A number of drugs can also cause or exacerbate Raynaud’s because they constrict blood vessels as a side-effect. These include anti-migraine drugs, beta blockers (for blood pressure and angina), decongestants, and the contraceptive pill.

For more severe symptoms, there are a number of prescription-only drugs available. These include vasodilator drugs like nifedipine that open up the small blood vessels. However, it may be necessary to try more than one drug before finding one that works. Natural products such as vitamins, fish oil, evening primrose oil, gingko biloba and ginger are used by some people but the evidence for their effectiveness is very limited.


Avoid touching cold surfaces and cold objects such as milk bottles
Wear insulated gloves when using the fridge or freezer. Don’t have ice-cold drinks straight from the fridge.
After a bath, leave the water in while you dress. The water will give off heat to keep you warm.
If you are out in the snow wear plastic disposable gloves over woollen ones – as getting wet makes the cold worse;
A hair dryer is useful for warming clothes and shoes before going out.
Cigarette smoking is harmful for everyone and smoking can reduce the temperature by one degree over a 20-minute period.
Use warm air hand dryers in public places to warm your hands when shopping.
Keep your clothes and shoes for the next day in the airing cupboard overnight or use a radiator to warm clothing before going outdoors.
Alcohol in moderation can help to open up the circulation but do not mix alcohol with medication.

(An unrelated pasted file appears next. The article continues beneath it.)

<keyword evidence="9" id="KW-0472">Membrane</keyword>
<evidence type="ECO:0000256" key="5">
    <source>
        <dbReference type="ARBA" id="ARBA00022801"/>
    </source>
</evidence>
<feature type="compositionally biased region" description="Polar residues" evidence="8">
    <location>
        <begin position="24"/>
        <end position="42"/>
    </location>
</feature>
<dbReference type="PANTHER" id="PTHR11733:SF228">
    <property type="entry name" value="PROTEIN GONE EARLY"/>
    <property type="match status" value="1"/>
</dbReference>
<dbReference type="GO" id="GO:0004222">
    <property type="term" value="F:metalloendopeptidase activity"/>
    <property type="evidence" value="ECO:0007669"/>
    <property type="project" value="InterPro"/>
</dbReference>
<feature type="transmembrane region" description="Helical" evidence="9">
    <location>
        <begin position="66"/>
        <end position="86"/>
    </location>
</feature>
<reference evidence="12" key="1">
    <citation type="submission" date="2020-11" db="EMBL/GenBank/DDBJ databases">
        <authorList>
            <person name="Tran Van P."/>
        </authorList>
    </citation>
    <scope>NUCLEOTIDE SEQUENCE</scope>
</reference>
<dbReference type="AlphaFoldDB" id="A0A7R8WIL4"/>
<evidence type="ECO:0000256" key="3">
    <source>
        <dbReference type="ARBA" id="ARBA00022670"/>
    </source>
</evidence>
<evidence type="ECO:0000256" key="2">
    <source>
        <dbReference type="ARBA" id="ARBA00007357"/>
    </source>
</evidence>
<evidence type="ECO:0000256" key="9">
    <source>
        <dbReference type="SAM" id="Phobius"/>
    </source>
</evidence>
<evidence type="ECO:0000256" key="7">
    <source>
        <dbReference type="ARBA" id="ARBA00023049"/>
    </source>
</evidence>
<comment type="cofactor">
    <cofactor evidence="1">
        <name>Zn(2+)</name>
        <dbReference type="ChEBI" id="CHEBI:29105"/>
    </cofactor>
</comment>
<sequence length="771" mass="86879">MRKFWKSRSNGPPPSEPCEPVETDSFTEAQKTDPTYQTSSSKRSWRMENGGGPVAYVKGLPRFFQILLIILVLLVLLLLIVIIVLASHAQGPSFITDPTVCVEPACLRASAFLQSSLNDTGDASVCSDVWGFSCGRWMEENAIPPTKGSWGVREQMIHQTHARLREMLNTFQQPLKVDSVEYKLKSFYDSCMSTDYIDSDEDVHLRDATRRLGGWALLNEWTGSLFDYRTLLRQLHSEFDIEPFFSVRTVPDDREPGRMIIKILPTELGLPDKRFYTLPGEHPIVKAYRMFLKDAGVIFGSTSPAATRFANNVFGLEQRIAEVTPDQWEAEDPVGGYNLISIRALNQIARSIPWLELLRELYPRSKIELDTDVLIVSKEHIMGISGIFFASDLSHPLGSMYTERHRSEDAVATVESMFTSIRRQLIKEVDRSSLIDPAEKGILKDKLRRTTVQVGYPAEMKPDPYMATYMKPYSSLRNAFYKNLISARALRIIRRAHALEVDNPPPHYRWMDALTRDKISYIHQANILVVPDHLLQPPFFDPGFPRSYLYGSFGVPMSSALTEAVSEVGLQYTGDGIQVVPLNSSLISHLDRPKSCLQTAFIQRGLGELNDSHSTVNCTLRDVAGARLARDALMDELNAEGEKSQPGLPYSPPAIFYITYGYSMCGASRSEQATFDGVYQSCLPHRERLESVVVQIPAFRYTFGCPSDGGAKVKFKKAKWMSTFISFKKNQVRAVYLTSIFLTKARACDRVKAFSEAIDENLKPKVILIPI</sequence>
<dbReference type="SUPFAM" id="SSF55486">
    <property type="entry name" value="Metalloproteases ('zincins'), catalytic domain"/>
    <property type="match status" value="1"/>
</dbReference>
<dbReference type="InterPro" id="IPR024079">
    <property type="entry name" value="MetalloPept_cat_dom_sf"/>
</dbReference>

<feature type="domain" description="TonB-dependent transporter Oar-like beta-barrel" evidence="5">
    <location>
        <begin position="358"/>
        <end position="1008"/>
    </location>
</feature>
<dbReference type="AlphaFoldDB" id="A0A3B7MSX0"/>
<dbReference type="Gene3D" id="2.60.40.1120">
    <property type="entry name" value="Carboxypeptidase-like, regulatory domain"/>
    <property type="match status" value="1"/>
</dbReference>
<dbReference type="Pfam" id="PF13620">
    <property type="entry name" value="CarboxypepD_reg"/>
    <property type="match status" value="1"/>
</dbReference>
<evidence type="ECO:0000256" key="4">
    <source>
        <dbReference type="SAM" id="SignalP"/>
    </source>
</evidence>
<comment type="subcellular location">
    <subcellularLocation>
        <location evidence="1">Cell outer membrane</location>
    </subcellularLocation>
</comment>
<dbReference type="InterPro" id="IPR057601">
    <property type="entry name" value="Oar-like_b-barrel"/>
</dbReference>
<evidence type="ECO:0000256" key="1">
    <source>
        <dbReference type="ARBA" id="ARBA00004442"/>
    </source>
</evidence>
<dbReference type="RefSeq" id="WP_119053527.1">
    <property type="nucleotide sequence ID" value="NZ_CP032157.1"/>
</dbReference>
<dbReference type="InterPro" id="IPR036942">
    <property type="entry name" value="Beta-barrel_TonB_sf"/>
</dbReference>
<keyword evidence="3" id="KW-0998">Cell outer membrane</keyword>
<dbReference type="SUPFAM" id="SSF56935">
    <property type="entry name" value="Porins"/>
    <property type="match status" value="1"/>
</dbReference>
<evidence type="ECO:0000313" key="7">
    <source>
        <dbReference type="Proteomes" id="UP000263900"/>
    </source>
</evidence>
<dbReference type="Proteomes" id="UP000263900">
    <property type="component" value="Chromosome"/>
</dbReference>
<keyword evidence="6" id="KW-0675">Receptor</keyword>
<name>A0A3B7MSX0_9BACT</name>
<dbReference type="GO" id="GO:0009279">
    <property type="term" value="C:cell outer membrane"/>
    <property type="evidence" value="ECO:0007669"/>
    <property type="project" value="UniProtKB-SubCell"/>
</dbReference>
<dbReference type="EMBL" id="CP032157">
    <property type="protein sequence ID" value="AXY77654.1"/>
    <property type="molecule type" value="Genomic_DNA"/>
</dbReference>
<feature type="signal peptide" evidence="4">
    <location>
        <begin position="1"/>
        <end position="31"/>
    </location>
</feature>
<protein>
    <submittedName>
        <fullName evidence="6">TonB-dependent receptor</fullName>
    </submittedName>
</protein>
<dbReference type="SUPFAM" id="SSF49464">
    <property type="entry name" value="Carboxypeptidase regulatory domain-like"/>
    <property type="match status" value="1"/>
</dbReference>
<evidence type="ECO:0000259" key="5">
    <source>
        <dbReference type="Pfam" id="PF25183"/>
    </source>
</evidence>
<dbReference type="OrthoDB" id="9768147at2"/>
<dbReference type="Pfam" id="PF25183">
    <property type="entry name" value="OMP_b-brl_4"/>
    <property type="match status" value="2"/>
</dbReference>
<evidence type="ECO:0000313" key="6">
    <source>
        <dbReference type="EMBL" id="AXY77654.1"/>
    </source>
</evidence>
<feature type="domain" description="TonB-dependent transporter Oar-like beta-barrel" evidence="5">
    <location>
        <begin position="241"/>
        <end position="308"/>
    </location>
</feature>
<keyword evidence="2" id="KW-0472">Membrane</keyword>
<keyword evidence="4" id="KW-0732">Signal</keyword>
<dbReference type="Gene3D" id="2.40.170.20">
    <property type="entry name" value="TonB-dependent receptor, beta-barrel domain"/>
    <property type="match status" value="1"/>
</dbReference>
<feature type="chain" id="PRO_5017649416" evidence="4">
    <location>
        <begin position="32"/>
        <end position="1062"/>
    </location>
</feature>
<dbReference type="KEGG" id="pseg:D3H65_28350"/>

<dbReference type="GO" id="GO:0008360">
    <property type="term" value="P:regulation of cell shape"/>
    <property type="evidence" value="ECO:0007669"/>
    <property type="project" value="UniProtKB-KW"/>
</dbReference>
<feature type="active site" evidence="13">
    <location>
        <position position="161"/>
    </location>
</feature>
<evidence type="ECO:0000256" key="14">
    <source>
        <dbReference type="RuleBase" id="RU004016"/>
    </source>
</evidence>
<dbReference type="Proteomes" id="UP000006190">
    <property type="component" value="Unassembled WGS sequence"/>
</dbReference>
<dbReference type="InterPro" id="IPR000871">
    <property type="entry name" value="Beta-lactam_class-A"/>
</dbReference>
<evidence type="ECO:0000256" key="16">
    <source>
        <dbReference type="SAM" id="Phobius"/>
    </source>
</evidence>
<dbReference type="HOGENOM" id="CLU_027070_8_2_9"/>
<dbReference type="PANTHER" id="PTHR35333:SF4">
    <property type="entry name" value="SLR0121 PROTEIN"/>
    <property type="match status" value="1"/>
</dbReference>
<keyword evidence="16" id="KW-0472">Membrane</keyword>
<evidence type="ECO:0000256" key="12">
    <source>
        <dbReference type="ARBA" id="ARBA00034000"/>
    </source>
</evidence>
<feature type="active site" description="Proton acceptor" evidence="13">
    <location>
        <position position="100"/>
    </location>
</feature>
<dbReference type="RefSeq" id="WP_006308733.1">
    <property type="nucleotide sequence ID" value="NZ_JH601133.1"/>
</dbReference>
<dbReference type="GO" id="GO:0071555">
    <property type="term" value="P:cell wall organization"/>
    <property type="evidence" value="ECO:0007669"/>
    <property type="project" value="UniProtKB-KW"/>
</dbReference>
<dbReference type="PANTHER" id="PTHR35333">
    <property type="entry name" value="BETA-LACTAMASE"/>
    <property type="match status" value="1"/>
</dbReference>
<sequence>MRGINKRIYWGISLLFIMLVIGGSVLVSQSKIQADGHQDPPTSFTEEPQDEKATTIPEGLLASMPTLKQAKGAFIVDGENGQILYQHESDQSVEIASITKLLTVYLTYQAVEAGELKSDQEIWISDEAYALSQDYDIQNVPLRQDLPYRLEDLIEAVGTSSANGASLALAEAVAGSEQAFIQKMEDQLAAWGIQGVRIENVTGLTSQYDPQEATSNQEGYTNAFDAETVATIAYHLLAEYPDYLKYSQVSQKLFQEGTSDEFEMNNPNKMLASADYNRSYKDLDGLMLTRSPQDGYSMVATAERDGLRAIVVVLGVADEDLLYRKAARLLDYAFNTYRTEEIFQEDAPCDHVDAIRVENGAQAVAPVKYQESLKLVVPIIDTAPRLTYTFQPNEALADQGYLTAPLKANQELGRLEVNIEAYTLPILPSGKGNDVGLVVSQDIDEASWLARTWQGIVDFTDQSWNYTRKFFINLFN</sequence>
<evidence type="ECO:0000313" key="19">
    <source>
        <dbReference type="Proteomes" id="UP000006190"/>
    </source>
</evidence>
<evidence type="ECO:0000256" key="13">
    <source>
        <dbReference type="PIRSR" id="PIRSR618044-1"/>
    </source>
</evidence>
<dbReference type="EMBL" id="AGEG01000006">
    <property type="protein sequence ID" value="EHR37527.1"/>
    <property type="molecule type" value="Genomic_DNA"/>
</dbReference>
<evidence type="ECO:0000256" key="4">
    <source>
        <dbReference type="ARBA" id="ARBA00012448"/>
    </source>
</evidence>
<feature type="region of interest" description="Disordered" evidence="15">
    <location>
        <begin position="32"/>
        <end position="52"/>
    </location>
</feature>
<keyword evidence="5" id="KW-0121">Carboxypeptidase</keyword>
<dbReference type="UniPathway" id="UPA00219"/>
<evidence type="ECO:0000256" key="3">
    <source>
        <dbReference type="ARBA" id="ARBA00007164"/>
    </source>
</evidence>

Keep doors closed – leaving a door open can drastically reduce the temperature in your house.
Use shoulder bags for shopping where possible rather than ones with handles as these can cause restriction of blood to the fingers.
Do not try to rapidly warm up cold hands or feet by placing them directly on a hot radiator or in hot water.

Taking care of hands and feet:

The Raynaud’s Association website has detailed and very helpful information on shoes, nail care, skin care, ulcers, chilblains and callus (hard skin) formation

Taking care of dry skin:

Raynaud's can also cause dry and cracked skin. Ulcers may then develop, especially on the fingers and toes. Dryness and irritation of the skin on the rest of the body can also occur.

Normal skin contains a high percentage of moisture (water), which is prevented from evaporation and drying out by a film of oil over the surface of the skin. Dry skin usually results from a failure to produce adequate levels of oil. This can be exaggerated by frequent washing which removes the oil. Care should therefore be taken when using detergents and soap as they have a degreasing effect on the skin.